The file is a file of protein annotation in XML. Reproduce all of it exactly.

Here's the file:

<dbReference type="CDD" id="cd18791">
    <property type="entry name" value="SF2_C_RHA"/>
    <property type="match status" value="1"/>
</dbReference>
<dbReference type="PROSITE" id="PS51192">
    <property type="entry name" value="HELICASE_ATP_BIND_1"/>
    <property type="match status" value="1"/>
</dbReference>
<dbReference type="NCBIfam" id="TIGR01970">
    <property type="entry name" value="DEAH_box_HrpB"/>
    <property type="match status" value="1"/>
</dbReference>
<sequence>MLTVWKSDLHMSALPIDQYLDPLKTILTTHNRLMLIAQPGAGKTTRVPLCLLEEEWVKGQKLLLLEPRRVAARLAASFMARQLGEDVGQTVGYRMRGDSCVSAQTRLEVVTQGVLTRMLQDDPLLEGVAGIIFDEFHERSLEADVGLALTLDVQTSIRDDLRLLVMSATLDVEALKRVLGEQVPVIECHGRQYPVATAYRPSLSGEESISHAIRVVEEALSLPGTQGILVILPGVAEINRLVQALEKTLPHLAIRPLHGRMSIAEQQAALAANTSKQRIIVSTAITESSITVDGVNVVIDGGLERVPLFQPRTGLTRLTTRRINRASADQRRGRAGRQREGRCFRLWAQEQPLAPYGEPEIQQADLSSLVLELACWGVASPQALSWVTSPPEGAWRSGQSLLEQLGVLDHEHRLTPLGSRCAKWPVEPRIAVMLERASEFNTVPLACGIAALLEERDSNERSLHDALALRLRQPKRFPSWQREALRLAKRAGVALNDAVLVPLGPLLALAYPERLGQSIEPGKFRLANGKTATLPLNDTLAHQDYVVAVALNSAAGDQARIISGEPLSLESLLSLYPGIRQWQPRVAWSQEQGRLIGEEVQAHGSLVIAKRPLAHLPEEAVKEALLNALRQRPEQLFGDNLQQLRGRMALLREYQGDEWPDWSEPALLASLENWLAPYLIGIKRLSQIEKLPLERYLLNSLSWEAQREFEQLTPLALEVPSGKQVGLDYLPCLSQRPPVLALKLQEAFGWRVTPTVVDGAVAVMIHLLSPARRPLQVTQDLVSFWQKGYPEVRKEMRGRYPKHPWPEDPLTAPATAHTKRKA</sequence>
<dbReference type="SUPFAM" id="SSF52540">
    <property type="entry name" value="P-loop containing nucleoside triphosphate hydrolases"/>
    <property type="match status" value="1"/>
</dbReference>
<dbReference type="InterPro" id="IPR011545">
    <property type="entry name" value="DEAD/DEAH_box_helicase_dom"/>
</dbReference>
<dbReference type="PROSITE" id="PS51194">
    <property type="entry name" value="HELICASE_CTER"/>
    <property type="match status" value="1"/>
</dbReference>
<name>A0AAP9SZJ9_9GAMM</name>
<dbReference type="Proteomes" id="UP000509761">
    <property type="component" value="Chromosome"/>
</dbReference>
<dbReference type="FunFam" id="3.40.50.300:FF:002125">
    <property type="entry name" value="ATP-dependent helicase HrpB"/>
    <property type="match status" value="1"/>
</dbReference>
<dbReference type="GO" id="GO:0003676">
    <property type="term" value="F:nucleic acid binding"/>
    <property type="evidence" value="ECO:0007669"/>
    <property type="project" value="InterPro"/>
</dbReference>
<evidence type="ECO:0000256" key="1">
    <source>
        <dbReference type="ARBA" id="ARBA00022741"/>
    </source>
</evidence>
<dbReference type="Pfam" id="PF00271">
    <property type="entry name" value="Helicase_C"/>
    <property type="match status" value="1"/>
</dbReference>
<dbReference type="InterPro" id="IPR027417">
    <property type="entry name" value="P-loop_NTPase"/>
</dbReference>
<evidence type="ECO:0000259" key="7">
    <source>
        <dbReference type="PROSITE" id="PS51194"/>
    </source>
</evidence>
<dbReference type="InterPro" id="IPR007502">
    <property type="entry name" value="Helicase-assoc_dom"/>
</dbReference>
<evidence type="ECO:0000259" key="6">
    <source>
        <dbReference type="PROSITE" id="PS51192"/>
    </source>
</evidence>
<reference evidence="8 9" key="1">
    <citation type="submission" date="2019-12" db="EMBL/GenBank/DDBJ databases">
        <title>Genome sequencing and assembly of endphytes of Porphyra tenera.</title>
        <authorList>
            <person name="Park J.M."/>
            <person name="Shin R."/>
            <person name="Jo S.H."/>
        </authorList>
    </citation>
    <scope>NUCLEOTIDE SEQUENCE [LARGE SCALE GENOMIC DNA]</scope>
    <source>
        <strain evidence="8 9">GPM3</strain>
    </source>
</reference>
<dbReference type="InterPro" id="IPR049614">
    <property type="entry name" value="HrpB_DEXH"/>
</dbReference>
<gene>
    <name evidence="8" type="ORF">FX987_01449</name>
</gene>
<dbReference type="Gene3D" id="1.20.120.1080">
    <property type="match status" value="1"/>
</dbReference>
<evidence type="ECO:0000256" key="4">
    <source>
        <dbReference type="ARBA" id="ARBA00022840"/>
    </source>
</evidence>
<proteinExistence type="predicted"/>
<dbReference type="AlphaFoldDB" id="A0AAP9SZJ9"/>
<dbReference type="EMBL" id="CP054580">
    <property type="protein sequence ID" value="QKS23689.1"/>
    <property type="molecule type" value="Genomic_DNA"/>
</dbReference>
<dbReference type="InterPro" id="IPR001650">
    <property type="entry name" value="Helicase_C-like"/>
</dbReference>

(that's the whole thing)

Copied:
<dbReference type="CDD" id="cd18791">
    <property type="entry name" value="SF2_C_RHA"/>
    <property type="match status" value="1"/>
</dbReference>
<dbReference type="PROSITE" id="PS51192">
    <property type="entry name" value="HELICASE_ATP_BIND_1"/>
    <property type="match status" value="1"/>
</dbReference>
<dbReference type="NCBIfam" id="TIGR01970">
    <property type="entry name" value="DEAH_box_HrpB"/>
    <property type="match status" value="1"/>
</dbReference>
<sequence>MLTVWKSDLHMSALPIDQYLDPLKTILTTHNRLMLIAQPGAGKTTRVPLCLLEEEWVKGQKLLLLEPRRVAARLAASFMARQLGEDVGQTVGYRMRGDSCVSAQTRLEVVTQGVLTRMLQDDPLLEGVAGIIFDEFHERSLEADVGLALTLDVQTSIRDDLRLLVMSATLDVEALKRVLGEQVPVIECHGRQYPVATAYRPSLSGEESISHAIRVVEEALSLPGTQGILVILPGVAEINRLVQALEKTLPHLAIRPLHGRMSIAEQQAALAANTSKQRIIVSTAITESSITVDGVNVVIDGGLERVPLFQPRTGLTRLTTRRINRASADQRRGRAGRQREGRCFRLWAQEQPLAPYGEPEIQQADLSSLVLELACWGVASPQALSWVTSPPEGAWRSGQSLLEQLGVLDHEHRLTPLGSRCAKWPVEPRIAVMLERASEFNTVPLACGIAALLEERDSNERSLHDALALRLRQPKRFPSWQREALRLAKRAGVALNDAVLVPLGPLLALAYPERLGQSIEPGKFRLANGKTATLPLNDTLAHQDYVVAVALNSAAGDQARIISGEPLSLESLLSLYPGIRQWQPRVAWSQEQGRLIGEEVQAHGSLVIAKRPLAHLPEEAVKEALLNALRQRPEQLFGDNLQQLRGRMALLREYQGDEWPDWSEPALLASLENWLAPYLIGIKRLSQIEKLPLERYLLNSLSWEAQREFEQLTPLALEVPSGKQVGLDYLPCLSQRPPVLALKLQEAFGWRVTPTVVDGAVAVMIHLLSPARRPLQVTQDLVSFWQKGYPEVRKEMRGRYPKHPWPEDPLTAPATAHTKRKA</sequence>
<dbReference type="SUPFAM" id="SSF52540">
    <property type="entry name" value="P-loop containing nucleoside triphosphate hydrolases"/>
    <property type="match status" value="1"/>
</dbReference>
<dbReference type="InterPro" id="IPR011545">
    <property type="entry name" value="DEAD/DEAH_box_helicase_dom"/>
</dbReference>
<dbReference type="PROSITE" id="PS51194">
    <property type="entry name" value="HELICASE_CTER"/>
    <property type="match status" value="1"/>
</dbReference>
<name>A0AAP9SZJ9_9GAMM</name>
<dbReference type="Proteomes" id="UP000509761">
    <property type="component" value="Chromosome"/>
</dbReference>
<dbReference type="FunFam" id="3.40.50.300:FF:002125">
    <property type="entry name" value="ATP-dependent helicase HrpB"/>
    <property type="match status" value="1"/>
</dbReference>
<dbReference type="GO" id="GO:0003676">
    <property type="term" value="F:nucleic acid binding"/>
    <property type="evidence" value="ECO:0007669"/>
    <property type="project" value="InterPro"/>
</dbReference>
<evidence type="ECO:0000256" key="1">
    <source>
        <dbReference type="ARBA" id="ARBA00022741"/>
    </source>
</evidence>
<dbReference type="Pfam" id="PF00271">
    <property type="entry name" value="Helicase_C"/>
    <property type="match status" value="1"/>
</dbReference>
<dbReference type="InterPro" id="IPR027417">
    <property type="entry name" value="P-loop_NTPase"/>
</dbReference>
<evidence type="ECO:0000259" key="7">
    <source>
        <dbReference type="PROSITE" id="PS51194"/>
    </source>
</evidence>
<dbReference type="InterPro" id="IPR007502">
    <property type="entry name" value="Helicase-assoc_dom"/>
</dbReference>
<evidence type="ECO:0000259" key="6">
    <source>
        <dbReference type="PROSITE" id="PS51192"/>
    </source>
</evidence>
<reference evidence="8 9" key="1">
    <citation type="submission" date="2019-12" db="EMBL/GenBank/DDBJ databases">
        <title>Genome sequencing and assembly of endphytes of Porphyra tenera.</title>
        <authorList>
            <person name="Park J.M."/>
            <person name="Shin R."/>
            <person name="Jo S.H."/>
        </authorList>
    </citation>
    <scope>NUCLEOTIDE SEQUENCE [LARGE SCALE GENOMIC DNA]</scope>
    <source>
        <strain evidence="8 9">GPM3</strain>
    </source>
</reference>
<dbReference type="InterPro" id="IPR049614">
    <property type="entry name" value="HrpB_DEXH"/>
</dbReference>
<gene>
    <name evidence="8" type="ORF">FX987_01449</name>
</gene>
<dbReference type="Gene3D" id="1.20.120.1080">
    <property type="match status" value="1"/>
</dbReference>
<evidence type="ECO:0000256" key="4">
    <source>
        <dbReference type="ARBA" id="ARBA00022840"/>
    </source>
</evidence>
<proteinExistence type="predicted"/>
<dbReference type="AlphaFoldDB" id="A0AAP9SZJ9"/>
<dbReference type="EMBL" id="CP054580">
    <property type="protein sequence ID" value="QKS23689.1"/>
    <property type="molecule type" value="Genomic_DNA"/>
</dbReference>
<dbReference type="InterPro" id="IPR001650">
    <property type="entry name" value="Helicase_C-like"/>
</dbReference>